Lemon balm is likely safe when used in food amounts. It is possibly safe in adults when used in medicinal amounts for a short-term. It has been used safely in research for up to four months. Not enough is known about the safety of lemon balm when used long-term.
Some information suggests that lemon balm might be safe when taken in appropriate amounts by infants for up to a week and by older children under age 12 for up to one month.
When taken by mouth, lemon balm can cause some side effects including nausea, vomiting, abdominal pain, dizziness and wheezing.
When applied to the skin, there is one report of irritation and one report of increased cold sore symptoms.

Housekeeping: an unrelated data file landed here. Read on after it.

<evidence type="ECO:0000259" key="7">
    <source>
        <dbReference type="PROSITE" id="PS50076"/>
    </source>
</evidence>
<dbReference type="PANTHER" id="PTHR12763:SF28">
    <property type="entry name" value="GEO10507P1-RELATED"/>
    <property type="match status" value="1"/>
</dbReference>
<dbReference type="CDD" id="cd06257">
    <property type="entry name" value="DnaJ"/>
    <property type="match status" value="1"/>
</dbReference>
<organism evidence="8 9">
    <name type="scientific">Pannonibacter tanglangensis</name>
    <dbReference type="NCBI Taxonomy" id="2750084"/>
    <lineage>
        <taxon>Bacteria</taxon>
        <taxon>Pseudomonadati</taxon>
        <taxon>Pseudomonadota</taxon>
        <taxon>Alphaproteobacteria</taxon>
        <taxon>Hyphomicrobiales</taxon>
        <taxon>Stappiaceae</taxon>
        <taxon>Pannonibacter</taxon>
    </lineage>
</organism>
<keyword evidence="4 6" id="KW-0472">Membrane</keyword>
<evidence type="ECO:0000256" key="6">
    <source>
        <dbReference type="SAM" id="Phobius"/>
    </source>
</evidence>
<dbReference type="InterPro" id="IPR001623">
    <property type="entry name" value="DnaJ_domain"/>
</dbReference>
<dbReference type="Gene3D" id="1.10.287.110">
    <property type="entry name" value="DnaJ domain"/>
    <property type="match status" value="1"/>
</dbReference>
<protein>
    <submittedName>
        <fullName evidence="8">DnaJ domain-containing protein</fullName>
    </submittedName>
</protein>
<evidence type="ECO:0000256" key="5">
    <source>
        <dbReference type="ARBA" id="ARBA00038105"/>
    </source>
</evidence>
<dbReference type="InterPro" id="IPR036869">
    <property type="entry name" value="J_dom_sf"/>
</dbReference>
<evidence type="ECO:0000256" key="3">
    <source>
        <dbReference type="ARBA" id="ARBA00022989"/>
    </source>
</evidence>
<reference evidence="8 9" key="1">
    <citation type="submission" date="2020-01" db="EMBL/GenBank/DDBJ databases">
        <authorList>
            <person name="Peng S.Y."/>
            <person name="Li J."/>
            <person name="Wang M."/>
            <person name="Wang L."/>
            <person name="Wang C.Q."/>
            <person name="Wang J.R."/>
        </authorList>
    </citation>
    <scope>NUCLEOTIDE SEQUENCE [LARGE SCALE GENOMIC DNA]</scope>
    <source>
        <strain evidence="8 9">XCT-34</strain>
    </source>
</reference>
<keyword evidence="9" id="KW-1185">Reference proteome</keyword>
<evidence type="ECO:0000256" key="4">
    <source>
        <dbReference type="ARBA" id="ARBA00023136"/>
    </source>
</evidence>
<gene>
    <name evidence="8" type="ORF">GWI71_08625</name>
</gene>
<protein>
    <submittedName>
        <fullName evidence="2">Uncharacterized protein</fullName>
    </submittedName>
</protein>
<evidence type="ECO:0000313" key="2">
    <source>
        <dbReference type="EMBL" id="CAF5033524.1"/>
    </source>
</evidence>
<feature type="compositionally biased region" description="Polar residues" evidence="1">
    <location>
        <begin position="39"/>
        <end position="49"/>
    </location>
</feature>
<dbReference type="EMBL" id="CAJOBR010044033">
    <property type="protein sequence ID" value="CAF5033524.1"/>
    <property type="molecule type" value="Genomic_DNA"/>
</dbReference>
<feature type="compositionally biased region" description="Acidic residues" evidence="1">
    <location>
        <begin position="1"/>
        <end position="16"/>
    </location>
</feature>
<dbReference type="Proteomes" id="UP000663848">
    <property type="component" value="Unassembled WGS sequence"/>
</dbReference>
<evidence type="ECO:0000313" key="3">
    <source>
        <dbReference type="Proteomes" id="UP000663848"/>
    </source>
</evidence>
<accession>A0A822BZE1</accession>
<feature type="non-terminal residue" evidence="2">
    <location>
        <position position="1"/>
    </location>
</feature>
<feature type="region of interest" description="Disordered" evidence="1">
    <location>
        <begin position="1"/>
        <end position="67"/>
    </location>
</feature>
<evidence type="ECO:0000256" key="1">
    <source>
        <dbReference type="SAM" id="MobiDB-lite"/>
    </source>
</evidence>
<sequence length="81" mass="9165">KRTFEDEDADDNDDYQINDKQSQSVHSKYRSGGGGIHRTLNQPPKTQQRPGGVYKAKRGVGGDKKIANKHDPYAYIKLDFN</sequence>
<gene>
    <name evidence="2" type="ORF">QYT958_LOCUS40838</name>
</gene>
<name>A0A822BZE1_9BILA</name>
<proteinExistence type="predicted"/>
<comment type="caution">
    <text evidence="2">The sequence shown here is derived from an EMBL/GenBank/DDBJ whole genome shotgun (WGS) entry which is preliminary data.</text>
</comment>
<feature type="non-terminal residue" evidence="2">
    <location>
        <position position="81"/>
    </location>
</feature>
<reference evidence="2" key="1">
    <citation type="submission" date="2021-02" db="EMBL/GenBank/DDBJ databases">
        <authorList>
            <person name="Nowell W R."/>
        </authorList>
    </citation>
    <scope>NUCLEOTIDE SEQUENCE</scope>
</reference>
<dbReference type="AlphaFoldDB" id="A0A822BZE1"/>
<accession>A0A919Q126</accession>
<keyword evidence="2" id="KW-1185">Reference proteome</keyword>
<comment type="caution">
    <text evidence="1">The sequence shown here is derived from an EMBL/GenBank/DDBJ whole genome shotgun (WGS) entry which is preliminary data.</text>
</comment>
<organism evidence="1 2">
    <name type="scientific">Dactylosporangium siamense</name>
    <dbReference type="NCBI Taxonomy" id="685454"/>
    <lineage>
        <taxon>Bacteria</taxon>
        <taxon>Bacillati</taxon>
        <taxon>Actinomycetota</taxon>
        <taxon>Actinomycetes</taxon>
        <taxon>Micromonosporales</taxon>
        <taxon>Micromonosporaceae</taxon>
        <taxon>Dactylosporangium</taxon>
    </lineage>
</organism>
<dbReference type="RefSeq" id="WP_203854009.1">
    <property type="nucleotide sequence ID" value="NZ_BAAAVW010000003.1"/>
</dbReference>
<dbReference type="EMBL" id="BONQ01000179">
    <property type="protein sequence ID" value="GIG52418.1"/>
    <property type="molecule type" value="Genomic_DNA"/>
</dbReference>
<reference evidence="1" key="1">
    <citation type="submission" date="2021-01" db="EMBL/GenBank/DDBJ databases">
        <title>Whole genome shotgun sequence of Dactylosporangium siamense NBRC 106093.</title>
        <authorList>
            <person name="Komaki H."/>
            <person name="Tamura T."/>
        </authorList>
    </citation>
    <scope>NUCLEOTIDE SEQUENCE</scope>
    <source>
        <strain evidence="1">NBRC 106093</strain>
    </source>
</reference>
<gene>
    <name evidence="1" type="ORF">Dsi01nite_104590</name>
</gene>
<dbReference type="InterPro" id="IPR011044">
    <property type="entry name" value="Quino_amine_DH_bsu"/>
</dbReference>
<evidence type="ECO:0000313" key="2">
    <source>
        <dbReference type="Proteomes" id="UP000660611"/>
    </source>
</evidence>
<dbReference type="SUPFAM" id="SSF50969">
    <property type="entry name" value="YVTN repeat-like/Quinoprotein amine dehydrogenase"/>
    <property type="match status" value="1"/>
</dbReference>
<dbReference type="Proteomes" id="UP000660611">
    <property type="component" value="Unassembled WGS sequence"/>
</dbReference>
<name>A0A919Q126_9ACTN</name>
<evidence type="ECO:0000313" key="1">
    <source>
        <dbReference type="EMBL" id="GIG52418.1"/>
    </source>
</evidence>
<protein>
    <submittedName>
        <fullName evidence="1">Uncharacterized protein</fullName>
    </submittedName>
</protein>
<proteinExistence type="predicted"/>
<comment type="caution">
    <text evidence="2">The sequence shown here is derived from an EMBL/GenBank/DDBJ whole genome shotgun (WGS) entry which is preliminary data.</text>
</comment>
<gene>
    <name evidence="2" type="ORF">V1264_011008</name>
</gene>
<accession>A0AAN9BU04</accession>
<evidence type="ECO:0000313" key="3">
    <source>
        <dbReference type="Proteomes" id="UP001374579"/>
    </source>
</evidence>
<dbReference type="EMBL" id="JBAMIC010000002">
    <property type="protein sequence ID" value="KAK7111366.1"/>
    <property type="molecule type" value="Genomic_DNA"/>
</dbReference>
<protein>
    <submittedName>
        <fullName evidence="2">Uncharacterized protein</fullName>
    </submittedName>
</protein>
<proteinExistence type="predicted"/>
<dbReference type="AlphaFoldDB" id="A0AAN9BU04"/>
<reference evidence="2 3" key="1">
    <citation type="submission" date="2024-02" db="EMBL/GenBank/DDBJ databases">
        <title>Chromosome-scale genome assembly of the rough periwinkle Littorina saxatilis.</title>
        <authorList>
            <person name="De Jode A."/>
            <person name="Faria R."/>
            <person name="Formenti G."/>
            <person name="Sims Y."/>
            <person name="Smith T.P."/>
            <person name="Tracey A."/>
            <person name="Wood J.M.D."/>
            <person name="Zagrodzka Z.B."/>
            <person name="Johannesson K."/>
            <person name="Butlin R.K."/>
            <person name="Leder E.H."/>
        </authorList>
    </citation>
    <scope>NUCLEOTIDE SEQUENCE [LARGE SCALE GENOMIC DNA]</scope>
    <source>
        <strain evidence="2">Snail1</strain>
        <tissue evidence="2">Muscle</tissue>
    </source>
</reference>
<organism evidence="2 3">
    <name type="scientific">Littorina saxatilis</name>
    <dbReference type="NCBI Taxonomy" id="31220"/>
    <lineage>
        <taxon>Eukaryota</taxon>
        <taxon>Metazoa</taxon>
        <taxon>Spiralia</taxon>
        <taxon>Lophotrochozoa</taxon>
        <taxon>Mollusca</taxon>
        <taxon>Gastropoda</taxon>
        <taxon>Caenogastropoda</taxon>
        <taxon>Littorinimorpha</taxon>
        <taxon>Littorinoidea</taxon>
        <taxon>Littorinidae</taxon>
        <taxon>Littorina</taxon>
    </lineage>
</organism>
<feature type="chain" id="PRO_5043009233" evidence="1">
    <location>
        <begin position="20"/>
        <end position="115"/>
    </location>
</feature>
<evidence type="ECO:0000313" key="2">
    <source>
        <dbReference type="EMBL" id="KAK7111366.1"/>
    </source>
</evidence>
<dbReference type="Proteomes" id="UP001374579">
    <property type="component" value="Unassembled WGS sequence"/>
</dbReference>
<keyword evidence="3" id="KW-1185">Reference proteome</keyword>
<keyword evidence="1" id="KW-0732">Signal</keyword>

Special Precautions & Warnings:
Pregnancy and breast-feeding: Not enough is known about the use of lemon balm during pregnancy and breast-feeding. Stay on the safe side and avoid use.
Children: Lemon balm is possibly safe when taken appropriately by mouth for short periods of time.
Surgery: Lemon balm might cause too much drowsiness if combined with medications used during and after surgery. Stop using lemon balm at least 2 weeks prior to a scheduled surgery.